Bishop Shaheen said that with the recent conflict spilling over from Syria, he's fearful that image may be eroding.

"Lebanon has always been a country that has accepted all sorts of persecuted people," he said, adding that about 35 percent of the Lebanese population is Christian. "It's a place where Christians and Muslims live together with no difficulty. They go to the same schools, live in the same villages. Even today, as a Maronite Catholic bishop, I could go into a Muslim (owned) restaurant and I would receive a warm welcome. Lebanon has always had that idea of tolerance, of equality."

In 2010, Lebanon declared March 25, the Feast of the Annunciation, as a non-working public holiday. The year before, it started as an "Islamic-Christian Day," in celebration of the Annunciation of the Blessed Mother, revered by both Muslims and Christians, and as a symbol of unity among Lebanese of many faiths.

Besides keeping abreast of the Syrian conflict from various news sources, some in St. Louis with ties to Lebanon have been taking to social media outlets, such as Facebook, to keep in touch with family and friends abroad. Pam Gazall, a chancery staff member at the Maronite Pastoral Center in St. Louis and a second-generation Lebanese-American, has been keeping up with the news from Syria from friends there and in Turkey, Lebanon, Jordan, Palestine and Egypt.

"You're hearing and catching people who are there; you're hearing about these things right away," she said. "I saw pictures, videos, you see it first hand from Facebook," before hearing about it in the mainstream media outlets.

Bishop Shaheen and Deacon Akiki noted that people here in the United States should continue their prayers for those affected by the conflict. "Nothing can help without prayer," said Bishop Shaheen. "The Christians need some kind of assurance that their world has not been forgotten."

Catholic News Service has provided some information for this story.


Archbishop Carlson, Bishop Shaheen echo pope's call for prayer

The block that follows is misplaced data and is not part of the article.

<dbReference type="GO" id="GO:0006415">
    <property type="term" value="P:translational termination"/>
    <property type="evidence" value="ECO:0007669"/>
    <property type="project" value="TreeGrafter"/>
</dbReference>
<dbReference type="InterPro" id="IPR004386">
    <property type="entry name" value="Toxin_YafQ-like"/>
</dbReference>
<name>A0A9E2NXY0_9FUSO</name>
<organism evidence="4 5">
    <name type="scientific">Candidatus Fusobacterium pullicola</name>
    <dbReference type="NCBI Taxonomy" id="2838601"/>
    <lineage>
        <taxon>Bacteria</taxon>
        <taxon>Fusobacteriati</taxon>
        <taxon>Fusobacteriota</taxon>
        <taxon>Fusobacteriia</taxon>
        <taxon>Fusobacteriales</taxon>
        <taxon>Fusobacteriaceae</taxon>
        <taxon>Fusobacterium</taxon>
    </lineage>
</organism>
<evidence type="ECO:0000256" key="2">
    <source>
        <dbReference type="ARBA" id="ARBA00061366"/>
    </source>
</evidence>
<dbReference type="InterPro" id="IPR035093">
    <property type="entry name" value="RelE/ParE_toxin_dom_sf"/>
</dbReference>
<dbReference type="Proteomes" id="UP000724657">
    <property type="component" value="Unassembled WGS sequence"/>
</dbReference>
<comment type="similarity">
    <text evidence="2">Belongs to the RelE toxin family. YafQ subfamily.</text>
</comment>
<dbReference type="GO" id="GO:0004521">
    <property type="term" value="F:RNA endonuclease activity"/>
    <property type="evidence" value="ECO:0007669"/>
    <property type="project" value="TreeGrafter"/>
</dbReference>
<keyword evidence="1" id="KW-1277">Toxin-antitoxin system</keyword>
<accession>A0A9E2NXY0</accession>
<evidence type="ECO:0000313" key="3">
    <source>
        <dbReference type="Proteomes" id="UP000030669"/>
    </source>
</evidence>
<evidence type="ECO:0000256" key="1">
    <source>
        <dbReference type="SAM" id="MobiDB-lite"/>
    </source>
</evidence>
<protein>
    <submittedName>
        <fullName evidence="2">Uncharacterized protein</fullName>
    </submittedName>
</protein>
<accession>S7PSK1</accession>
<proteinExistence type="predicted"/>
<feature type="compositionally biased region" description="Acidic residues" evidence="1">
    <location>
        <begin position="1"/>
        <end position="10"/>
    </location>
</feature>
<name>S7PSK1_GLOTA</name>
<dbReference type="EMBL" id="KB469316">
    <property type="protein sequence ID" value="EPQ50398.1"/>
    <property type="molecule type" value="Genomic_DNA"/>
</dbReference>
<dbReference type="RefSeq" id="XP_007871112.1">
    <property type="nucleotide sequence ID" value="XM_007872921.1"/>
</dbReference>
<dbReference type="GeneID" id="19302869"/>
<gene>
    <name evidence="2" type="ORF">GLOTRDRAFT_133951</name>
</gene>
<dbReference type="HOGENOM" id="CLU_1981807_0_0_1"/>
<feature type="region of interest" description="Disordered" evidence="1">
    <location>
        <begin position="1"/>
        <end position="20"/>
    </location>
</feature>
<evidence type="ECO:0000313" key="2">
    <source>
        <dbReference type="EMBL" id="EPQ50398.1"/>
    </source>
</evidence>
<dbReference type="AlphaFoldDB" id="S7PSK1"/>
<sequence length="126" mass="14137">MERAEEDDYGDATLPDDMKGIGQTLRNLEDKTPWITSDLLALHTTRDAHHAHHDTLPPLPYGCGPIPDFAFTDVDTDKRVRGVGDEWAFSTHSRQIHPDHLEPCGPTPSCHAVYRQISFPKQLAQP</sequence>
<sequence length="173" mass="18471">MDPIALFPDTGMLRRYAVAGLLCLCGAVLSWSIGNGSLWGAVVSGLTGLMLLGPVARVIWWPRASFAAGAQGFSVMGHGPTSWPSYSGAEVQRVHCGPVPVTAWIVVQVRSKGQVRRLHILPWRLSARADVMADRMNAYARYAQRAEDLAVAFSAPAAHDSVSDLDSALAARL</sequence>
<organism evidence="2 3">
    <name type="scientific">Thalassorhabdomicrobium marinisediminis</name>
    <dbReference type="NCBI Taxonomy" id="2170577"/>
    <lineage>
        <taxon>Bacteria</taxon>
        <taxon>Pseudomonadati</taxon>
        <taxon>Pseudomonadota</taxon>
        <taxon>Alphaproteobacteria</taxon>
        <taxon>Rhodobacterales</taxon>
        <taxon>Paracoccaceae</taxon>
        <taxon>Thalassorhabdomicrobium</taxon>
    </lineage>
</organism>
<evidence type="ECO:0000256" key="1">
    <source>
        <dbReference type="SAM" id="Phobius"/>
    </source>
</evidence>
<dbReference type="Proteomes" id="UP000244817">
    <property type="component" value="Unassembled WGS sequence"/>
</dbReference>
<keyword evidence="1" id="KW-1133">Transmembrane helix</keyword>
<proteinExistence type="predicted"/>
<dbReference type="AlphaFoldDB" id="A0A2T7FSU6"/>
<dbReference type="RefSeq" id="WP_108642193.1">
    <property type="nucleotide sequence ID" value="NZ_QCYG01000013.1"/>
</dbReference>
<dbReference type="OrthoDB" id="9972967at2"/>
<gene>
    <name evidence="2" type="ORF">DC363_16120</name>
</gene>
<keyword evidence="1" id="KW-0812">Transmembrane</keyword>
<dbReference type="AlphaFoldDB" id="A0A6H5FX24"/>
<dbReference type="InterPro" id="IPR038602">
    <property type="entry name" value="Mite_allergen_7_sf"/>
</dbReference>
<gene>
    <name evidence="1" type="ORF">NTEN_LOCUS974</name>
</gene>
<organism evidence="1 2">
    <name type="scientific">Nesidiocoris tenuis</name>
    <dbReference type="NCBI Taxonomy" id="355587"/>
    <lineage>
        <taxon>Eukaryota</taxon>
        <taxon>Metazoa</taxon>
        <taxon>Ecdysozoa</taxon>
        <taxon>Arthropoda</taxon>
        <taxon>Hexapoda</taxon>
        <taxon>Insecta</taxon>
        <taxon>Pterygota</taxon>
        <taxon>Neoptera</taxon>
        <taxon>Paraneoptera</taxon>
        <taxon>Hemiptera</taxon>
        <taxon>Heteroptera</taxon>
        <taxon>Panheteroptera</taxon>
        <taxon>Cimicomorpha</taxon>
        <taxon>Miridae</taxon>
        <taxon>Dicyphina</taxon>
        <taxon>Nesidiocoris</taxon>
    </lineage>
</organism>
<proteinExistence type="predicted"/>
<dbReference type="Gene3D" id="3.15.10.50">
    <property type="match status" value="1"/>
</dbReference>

Archbishop Robert J. Carlson, in unity with Maronite Bishop Robert J. Shaheen, are asking Catholics in the Archdiocese of St. Louis to act upon Pope Francis’ call for prayer and fasting for peace in Syria on Saturday, Sept. 7.

“Recognizing this is a very sensitive and critical time in the Mideast, our Holy Father has asked the Catholic faithful to unite in prayer with people of all faith for a very special intention this weekend,” Archbishop Carlson said in a Sept. 4 statement. (For prayer resources, see

“All the faithful are encouraged to fast this day, for fasting is a means of communion with God and neighbor,” he said. “It is an assistance to look behind oneself, and to reach out to others in their need. Fasting is an awakening at one’s spiritual consciousness to live our life for Christ and others.”

Pope Francis has said, “Humanity needs to see these gestures of peace and hear words of hope and  peace.”

In addition to prayer and fasting, there are several ways to send financial assistance to those affected by the conflict in Syria.

• In January 2013, Maronite Bishop Elias Slaiman of the Maronite Eparchy of Latakia in Syria worked with Bishop Robert Shaheen and Bishop-designate Abdallah Zaidan to establish “Our Lady of Tartous,” a nonprofit organization to send aid to orphans, the elderly and others in need in the Syrian eparchy affected by the conflict there.

Check donations can be sent to the Diocese of our Lady of Lebanon, 1021 South 10th St., St Louis MO 63104. Please write “Syrian Refugees” in the memo. For more information, call the Maronite Pastoral Center at (314) 231-1021.

• Catholic Relief Services:

• Caritas International: